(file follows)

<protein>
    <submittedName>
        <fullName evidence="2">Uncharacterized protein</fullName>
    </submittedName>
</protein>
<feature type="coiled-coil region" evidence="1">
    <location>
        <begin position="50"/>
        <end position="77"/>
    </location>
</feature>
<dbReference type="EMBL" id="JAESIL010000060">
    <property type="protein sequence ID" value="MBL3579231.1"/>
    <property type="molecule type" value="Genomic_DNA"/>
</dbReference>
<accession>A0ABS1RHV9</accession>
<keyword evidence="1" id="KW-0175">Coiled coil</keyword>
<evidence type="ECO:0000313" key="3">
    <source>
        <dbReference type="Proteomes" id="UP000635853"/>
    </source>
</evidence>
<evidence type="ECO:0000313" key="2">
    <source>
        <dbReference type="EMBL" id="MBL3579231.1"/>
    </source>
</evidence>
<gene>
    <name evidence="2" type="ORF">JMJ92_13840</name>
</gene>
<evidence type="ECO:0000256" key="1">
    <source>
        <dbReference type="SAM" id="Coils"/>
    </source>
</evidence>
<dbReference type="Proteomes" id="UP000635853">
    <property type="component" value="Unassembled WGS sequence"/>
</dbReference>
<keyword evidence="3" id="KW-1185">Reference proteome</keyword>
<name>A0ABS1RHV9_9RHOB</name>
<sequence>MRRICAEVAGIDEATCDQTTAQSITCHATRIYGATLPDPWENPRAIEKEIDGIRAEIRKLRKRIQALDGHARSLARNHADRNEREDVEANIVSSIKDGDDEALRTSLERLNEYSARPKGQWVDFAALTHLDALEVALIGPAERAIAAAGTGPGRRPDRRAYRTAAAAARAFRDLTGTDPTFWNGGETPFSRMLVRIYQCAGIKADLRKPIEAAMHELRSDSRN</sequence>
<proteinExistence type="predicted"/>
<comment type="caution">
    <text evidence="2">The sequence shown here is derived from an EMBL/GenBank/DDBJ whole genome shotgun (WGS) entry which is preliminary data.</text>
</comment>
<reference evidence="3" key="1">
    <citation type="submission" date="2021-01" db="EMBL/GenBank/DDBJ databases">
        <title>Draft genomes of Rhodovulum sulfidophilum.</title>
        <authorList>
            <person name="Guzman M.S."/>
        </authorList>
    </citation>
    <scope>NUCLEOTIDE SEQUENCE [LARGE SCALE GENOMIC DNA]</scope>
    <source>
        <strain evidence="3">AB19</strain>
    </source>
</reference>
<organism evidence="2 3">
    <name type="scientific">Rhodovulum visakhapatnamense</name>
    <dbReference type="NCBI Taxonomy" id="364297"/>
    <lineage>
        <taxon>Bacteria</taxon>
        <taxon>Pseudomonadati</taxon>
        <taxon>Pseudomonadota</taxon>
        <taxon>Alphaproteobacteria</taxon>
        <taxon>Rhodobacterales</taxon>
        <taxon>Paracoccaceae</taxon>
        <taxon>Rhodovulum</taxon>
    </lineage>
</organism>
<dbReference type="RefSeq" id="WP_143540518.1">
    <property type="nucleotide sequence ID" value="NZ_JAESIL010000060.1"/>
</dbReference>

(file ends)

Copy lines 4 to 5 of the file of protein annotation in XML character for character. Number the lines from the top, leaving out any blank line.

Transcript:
    </submittedName>
</protein>